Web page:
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Giving smaller doses allows U.S. to provide more monkeypox vaccine to states and cities

Monkeypox Explainer
Rick Bowmer
/
AP
Monkeypox vaccines are shown at the Salt Lake County Health Department Thursday, July 28, 2022, in Salt Lake City. Monkeypox spread typically requires skin-to-skin or skin-to-mouth contact with an infected patient’s lesions. People can also be infected through contact with the clothing or bedsheets of someone who has monkeypox lesions.

The accelerated release was only possible because officials are stretching the nation’s limited supply by administering one-fifth the usual dose, injected just under the skin.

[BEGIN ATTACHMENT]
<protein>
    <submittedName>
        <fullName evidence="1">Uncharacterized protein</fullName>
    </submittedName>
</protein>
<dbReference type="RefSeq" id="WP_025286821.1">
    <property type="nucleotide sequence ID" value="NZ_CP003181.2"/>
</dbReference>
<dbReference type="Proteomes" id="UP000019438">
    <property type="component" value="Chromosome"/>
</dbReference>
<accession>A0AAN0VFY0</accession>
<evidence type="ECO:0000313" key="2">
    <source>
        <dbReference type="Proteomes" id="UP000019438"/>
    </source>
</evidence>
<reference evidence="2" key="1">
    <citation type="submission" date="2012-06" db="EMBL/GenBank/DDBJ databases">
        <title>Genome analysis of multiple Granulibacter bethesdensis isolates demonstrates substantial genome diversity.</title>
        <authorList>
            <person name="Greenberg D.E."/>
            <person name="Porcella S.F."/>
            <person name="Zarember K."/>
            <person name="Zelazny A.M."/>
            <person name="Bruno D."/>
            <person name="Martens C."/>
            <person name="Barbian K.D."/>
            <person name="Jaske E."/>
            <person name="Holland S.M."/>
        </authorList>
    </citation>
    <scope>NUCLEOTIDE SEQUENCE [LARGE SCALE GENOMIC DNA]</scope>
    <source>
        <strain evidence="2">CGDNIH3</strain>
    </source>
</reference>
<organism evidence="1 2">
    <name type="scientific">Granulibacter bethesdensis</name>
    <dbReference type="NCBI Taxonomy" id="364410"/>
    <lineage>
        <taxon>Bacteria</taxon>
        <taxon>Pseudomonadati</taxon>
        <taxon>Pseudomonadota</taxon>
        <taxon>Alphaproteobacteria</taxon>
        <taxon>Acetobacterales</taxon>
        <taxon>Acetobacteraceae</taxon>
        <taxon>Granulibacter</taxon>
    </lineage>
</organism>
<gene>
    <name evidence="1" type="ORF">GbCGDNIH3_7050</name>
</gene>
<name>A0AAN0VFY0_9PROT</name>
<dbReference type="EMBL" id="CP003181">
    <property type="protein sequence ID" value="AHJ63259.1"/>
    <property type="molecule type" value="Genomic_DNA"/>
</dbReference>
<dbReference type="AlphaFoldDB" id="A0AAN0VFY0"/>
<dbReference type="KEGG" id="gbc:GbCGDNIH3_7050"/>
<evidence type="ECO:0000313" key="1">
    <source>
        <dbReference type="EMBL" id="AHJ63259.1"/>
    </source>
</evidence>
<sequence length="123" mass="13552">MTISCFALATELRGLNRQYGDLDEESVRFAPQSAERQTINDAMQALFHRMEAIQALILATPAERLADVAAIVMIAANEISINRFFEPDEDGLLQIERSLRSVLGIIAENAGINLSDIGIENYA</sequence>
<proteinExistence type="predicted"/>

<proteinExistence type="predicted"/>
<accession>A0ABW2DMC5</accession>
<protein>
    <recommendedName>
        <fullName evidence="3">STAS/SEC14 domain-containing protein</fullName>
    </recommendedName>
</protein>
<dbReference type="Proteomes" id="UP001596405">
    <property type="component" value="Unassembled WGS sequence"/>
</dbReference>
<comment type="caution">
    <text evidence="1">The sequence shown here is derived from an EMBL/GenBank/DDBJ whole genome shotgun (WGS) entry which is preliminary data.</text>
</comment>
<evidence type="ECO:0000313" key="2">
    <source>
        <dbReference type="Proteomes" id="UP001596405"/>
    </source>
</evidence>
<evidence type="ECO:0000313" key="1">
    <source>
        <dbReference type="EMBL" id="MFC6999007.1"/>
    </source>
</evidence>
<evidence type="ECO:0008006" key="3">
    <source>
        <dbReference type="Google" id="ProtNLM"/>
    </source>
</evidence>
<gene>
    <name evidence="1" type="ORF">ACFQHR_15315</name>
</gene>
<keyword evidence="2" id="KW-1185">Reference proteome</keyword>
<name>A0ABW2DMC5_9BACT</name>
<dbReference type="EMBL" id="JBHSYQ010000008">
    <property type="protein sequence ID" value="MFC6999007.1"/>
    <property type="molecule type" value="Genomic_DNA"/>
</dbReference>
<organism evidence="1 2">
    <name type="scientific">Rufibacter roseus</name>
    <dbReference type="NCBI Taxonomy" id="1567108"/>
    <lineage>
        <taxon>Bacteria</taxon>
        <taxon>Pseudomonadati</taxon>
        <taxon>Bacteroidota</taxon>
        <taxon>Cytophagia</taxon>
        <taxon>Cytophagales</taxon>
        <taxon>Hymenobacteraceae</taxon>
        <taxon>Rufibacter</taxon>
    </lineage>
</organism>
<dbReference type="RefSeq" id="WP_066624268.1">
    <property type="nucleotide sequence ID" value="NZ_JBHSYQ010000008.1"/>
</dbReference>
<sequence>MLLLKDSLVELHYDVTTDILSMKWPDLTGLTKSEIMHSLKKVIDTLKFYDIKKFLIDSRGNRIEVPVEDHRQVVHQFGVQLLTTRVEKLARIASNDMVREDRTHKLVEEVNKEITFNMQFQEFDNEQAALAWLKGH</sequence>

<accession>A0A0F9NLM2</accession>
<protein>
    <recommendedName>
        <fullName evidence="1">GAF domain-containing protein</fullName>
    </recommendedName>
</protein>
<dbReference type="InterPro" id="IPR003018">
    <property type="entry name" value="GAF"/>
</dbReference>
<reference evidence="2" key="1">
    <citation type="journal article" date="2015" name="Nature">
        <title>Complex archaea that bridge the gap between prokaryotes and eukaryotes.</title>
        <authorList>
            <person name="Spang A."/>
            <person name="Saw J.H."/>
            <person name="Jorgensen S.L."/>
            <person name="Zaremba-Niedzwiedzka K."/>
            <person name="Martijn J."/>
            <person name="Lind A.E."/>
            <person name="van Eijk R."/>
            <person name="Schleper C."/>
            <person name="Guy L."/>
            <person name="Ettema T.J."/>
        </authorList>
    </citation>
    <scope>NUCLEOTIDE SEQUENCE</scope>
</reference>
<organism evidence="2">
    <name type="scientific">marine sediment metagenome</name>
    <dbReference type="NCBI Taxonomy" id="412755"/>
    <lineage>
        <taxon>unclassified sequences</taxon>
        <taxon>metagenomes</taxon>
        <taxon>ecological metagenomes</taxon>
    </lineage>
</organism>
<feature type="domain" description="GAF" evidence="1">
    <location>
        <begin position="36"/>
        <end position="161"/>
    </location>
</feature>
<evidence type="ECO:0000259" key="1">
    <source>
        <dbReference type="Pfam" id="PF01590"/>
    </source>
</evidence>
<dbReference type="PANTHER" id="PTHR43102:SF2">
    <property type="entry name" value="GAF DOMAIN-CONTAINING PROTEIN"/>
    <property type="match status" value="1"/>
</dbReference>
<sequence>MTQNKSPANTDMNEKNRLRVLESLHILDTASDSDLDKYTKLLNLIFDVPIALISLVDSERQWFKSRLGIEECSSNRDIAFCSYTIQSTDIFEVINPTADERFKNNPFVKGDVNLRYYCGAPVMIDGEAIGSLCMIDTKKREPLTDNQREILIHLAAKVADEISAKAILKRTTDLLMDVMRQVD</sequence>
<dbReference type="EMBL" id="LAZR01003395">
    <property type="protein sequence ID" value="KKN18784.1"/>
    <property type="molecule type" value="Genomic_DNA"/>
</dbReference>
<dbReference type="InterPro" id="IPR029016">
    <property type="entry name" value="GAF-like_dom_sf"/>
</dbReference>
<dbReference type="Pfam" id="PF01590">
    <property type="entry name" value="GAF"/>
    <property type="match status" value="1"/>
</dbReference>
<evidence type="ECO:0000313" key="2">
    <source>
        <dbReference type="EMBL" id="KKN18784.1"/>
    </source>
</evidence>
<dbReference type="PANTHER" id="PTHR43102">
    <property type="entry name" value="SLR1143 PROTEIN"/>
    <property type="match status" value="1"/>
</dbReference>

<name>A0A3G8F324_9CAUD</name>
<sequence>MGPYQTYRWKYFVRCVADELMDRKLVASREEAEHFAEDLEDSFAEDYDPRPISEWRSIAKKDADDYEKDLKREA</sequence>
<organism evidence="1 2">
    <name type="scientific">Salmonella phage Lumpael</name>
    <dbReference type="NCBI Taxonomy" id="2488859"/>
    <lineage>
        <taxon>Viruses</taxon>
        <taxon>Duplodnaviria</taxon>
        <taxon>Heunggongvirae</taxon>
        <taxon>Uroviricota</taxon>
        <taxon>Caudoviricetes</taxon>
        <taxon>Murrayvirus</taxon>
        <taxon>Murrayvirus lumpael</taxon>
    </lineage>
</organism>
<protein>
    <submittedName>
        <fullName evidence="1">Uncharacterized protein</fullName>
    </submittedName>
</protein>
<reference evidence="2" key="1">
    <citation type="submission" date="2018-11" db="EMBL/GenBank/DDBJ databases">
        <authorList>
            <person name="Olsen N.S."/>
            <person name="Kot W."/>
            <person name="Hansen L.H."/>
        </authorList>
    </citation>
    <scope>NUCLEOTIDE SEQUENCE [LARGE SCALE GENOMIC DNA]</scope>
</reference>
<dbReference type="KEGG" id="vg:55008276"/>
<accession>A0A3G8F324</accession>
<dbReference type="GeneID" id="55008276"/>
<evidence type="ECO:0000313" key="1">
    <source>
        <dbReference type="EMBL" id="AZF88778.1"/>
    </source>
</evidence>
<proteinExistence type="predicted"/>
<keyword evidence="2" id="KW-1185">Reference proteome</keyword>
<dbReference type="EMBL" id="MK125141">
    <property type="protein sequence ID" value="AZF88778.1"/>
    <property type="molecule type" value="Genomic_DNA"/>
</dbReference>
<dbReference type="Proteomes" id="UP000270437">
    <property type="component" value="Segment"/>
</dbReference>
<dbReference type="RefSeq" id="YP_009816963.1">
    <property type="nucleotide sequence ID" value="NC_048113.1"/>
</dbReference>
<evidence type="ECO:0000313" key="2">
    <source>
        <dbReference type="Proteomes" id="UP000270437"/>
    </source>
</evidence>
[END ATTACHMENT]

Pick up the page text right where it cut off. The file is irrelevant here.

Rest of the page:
U.S. officials said they are able to ship out more monkeypox vaccine doses than previously planneds because of a strategy shift that allows more shots to be drawn from each vial.

The U.S. Department of Health and Human Services had previously anticipated allowing 221,000 doses to be ordered starting Monday. But officials said they would release 442,000 doses to state, local and territorial health departments.

The accelerated release was only possible because U.S. health officials said last week that they would stretch the nation’s limited supply of Jynneos monkeypox vaccine by giving people one-fifth the usual dose, injected just under the skin. Previously, each vaccine dose required a full vial injected into deeper tissue.

The 442,000 doses would equate to about 88,000 vials.

Officials say they are gathering data about how the shots are being used to help the government make sure doses are being administered to the places and people that need them most.